From the pages of Western Mule Magazine
Reliable communications with civilization while you’re camping seems like the last thing that you would want to do. After all, we’ve left technology behind to embrace the wilderness. There’s no better feeling than being “off the grid”, disconnected from the outside world. However, there are exceptions to this; you may have health problems, family that needs checking on, or you may need up to date information for the trip home.
“While in the Pasayten wilderness, along the Canadian border, where cell coverage is just a dream we noticed a thick smoke plume, and haze started filling the basin we were camped in. The plume was to the southeast which was also the direction of our only route back to civilization. If the road were closed our weeklong trip might turn into something much longer. We needed wildfire info ASAP in order to make an informed decision on the safest option.”
Information Is Power
In these circumstances, having access to reliable communications while camping in remote locations is not only a good idea, but a necessity.
“I sent a message to our emergency contact at home to see if they could find any wildfire info. Within minutes we had a situation report on the fire and where it was heading (across the only road into the trailhead). With that info we were able to make a plan – break camp at first light and head for the trailhead and immediately depart for home. After receiving the fire info I was able to share that data with some hikers camped nearby so that they could make informed decisions for themselves.”
Backcountry communicators are, at their best, lifesaving devices that allow you to check in with friends and family back home and reach emergency services in a pinch, even when you’re far off the grid. Here’s a breakdown of the devices we’ve used with success.
“By the time we made it to the trailhead the next afternoon the smoke was getting thicker. A quick set of messages on the SatPaq let us know that the road out was still clear but the wind forecast had the fire line heading across it. We needed to leave ASAP. And we did!”
SatPaq – So good that the US military is using them.
The SatPaq has become my go to communicator because of its small size, light weight, and its ability to point to a specific satellite. It’s never failed me and messages are sent and received fast.
The SatPaq from Higher Ground is a lightweight device that easily clips to your smartphone and connects wirelessly using Bluetooth to communicate through satellites when there is no cell coverage. SatPaq’s SpaceLinq app is free and allows you to send and receive messages, get instant weather forecasts, share your location, and get help in emergencies – all without having to pay monthly service fees.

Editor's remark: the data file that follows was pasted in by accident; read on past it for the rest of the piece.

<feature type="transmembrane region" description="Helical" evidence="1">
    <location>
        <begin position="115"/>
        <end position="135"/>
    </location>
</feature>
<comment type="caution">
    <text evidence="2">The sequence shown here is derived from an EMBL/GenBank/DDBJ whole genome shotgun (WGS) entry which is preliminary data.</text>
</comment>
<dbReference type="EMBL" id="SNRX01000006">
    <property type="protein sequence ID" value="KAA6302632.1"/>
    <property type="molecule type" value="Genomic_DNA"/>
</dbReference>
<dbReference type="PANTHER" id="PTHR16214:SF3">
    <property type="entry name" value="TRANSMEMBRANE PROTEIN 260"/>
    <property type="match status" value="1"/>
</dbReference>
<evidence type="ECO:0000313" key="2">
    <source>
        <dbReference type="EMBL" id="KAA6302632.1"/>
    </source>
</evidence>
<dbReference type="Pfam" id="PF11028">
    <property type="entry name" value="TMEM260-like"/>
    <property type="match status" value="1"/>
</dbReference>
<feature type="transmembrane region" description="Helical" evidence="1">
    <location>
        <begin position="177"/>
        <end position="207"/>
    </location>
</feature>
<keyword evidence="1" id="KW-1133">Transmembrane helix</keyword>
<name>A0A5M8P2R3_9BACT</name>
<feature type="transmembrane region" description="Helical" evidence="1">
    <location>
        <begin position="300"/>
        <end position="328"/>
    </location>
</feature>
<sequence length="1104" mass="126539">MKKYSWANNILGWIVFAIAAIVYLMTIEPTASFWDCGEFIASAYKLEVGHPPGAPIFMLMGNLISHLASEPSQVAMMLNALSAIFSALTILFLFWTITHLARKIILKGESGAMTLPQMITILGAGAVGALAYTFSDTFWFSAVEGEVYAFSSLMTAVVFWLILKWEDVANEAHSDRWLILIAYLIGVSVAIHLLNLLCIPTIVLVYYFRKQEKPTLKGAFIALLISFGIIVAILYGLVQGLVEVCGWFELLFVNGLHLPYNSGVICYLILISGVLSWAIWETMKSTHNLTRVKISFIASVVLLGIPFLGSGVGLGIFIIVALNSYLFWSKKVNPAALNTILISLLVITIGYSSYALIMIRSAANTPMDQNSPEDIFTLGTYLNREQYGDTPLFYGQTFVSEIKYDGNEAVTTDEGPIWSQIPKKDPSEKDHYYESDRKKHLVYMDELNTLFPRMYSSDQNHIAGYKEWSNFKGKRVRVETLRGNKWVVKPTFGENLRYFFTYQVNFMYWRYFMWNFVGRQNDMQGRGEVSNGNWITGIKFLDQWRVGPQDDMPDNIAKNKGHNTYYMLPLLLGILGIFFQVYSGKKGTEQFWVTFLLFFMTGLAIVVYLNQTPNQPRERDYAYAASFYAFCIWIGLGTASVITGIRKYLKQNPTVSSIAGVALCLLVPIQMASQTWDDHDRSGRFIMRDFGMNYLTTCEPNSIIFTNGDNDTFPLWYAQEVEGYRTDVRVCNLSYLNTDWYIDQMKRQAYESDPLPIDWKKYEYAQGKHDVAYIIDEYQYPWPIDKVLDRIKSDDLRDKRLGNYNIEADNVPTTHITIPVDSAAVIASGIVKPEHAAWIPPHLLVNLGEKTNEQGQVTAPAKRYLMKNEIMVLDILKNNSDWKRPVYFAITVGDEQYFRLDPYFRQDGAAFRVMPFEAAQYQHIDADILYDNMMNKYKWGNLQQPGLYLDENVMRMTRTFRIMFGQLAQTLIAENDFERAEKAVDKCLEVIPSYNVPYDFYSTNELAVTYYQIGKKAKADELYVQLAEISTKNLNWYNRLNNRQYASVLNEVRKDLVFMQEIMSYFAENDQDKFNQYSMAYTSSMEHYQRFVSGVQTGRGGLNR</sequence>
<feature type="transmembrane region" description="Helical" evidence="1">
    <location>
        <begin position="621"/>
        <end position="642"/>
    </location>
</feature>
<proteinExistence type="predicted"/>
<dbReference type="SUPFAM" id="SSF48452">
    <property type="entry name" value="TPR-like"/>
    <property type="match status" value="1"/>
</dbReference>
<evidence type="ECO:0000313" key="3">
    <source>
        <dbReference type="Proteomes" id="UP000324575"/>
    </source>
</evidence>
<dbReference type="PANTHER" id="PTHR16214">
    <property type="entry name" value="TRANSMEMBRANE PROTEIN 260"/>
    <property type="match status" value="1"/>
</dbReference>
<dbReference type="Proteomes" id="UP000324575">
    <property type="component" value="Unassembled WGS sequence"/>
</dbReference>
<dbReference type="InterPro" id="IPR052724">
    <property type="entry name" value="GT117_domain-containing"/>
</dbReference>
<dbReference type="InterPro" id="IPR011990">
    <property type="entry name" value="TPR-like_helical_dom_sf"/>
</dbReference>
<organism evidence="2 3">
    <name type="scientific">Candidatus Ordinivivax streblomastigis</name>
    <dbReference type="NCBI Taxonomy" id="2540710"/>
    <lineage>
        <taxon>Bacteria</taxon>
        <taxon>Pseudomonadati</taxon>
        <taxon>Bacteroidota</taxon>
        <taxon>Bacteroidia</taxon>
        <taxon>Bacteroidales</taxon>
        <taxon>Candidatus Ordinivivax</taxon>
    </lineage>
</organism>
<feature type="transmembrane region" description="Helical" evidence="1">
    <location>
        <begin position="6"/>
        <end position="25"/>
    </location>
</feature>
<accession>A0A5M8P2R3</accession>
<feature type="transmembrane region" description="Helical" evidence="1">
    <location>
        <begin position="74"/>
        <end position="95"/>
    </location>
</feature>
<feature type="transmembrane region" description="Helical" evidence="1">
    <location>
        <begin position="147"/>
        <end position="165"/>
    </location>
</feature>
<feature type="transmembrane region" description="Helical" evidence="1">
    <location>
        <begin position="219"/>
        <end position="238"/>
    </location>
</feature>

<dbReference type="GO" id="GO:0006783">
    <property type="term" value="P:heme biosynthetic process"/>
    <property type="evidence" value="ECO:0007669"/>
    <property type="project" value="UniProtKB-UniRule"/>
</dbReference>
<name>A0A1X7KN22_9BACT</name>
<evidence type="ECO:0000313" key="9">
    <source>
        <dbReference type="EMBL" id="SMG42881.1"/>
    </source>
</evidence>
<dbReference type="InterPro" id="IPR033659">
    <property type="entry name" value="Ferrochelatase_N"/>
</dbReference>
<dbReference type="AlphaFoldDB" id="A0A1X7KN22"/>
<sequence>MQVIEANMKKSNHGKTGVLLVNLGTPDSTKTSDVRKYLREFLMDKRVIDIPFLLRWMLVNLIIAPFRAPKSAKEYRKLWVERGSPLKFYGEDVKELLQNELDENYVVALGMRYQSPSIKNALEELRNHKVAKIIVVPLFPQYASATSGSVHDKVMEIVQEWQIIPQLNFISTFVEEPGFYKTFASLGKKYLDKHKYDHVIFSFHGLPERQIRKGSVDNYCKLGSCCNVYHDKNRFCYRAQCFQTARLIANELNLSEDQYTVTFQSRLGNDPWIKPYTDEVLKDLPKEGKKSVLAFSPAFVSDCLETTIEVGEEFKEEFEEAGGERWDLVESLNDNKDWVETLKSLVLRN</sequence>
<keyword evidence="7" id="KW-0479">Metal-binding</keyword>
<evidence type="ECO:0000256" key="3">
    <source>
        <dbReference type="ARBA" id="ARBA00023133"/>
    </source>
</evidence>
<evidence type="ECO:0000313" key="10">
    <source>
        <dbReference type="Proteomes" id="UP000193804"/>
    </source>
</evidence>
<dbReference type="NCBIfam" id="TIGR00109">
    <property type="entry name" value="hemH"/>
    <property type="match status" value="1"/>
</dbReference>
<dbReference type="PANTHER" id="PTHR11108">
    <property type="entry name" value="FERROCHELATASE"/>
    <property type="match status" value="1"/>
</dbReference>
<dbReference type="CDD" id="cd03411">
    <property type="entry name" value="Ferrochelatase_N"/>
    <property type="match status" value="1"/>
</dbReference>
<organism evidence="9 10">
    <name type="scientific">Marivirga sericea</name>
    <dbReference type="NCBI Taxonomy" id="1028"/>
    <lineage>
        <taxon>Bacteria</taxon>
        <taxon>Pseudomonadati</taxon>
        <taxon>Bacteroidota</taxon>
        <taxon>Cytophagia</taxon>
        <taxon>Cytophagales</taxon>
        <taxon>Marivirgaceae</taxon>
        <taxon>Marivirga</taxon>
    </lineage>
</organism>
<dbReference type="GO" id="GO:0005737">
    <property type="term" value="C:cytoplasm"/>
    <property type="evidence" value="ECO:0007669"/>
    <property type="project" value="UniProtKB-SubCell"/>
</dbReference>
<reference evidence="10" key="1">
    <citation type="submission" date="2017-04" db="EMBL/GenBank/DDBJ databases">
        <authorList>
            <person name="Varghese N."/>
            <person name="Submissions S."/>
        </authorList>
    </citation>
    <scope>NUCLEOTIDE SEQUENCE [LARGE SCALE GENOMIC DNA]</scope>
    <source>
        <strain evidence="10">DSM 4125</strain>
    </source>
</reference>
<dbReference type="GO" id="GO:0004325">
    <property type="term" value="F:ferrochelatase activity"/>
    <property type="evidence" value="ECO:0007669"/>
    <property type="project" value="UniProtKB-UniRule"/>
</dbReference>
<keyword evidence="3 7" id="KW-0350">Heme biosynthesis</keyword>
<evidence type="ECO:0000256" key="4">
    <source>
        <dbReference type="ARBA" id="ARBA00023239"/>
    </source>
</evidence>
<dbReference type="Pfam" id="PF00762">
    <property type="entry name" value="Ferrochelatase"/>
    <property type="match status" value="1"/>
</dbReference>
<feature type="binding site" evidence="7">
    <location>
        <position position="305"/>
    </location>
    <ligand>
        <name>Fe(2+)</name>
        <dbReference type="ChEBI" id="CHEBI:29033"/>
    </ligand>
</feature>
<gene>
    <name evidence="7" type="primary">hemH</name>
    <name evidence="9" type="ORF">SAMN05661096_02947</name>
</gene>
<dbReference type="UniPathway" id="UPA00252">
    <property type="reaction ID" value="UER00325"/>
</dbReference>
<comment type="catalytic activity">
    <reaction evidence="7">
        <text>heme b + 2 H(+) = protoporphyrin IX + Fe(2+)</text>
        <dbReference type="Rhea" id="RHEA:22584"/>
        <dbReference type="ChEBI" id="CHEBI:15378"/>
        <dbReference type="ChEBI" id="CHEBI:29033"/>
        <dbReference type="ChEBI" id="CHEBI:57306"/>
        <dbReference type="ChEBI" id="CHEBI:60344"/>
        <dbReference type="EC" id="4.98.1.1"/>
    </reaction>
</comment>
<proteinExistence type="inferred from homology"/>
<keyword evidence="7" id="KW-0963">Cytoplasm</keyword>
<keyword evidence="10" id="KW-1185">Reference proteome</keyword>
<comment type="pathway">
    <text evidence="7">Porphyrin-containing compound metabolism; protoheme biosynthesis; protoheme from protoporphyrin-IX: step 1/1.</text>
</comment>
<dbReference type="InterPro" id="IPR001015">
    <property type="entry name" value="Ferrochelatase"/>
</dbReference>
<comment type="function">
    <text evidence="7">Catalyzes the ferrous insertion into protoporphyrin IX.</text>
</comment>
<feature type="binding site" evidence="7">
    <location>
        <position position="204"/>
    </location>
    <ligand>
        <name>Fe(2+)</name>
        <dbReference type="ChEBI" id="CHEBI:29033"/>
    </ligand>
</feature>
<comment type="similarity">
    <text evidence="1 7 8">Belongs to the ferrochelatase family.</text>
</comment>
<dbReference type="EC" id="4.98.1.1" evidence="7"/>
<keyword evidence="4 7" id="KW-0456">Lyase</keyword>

MORE INFO ON SATPAQ – https://satpaq.com
“By the time we got to the bottom of the mountain and back onto paved roads the impact of the fire was clear. The mountainsides that were green a few days before were blackened and still smoking.”
Garmin inReach – Reliably rugged GPS tracking and much more.
The InReach is built to take abuse. It’s an easy to use operating tool that doesn’t require a smart phone to operate.
A smartphone isn’t required, although for a much larger and easier to use screen you can still pair the device to your phone. The free Earthmate app is easy to use.
Being essentially a GPS unit that does more, you can use the inReach to record all of the statistics that we love such as tracks, average speed and other similar data.
MORE INFO ON INREACH – https://amzn.to/3gCww6y
“The fire line was a half mile away from a critical intersection that we turned at. Aerial fire retardant drops had crisscrossed the area with red streaks.“
Spot X – Self contained communications
The Spot X is its own self-contained unit, and doesn’t need to piggyback off your phones Bluetooth. It will track your route, send your location and text updates. The Spot X also features a full keyboard and a cursor button for navigating the screen. No endless scrolling to find a letter on a display screen.
A note of those buttons. They may prove too small to type with when wearing gloves.
MORE INFO on SPOT X – https://amzn.to/3lmPVfx
“We were never in immediate danger, but had the wind shifted it could have become interesting in short order. With the SatPaq we had access to the data that allowed us to make informed decisions.”
Staying in communication while visiting remote parts of the world is never easy. There is seldom reliable cell phone coverage in the backcountry. With these powerful and effective devices those in need of backcountry communication options have several very good tools at their disposal.
Tip: Be sure to educate all involved on what to expect when tracking your progress with these devices. “If they don’t know what to expect, they may alert rescue teams when they are not needed.”
As always for more information on trail riding, camping with horses, and the largest guide to horse trails and camps in the world visit us at www.TrailMeister.com
TrailMeister is the world’s largest horse trail and camp guide. With all of the info that you need on thousands of horse trails and camps across the US and Canada.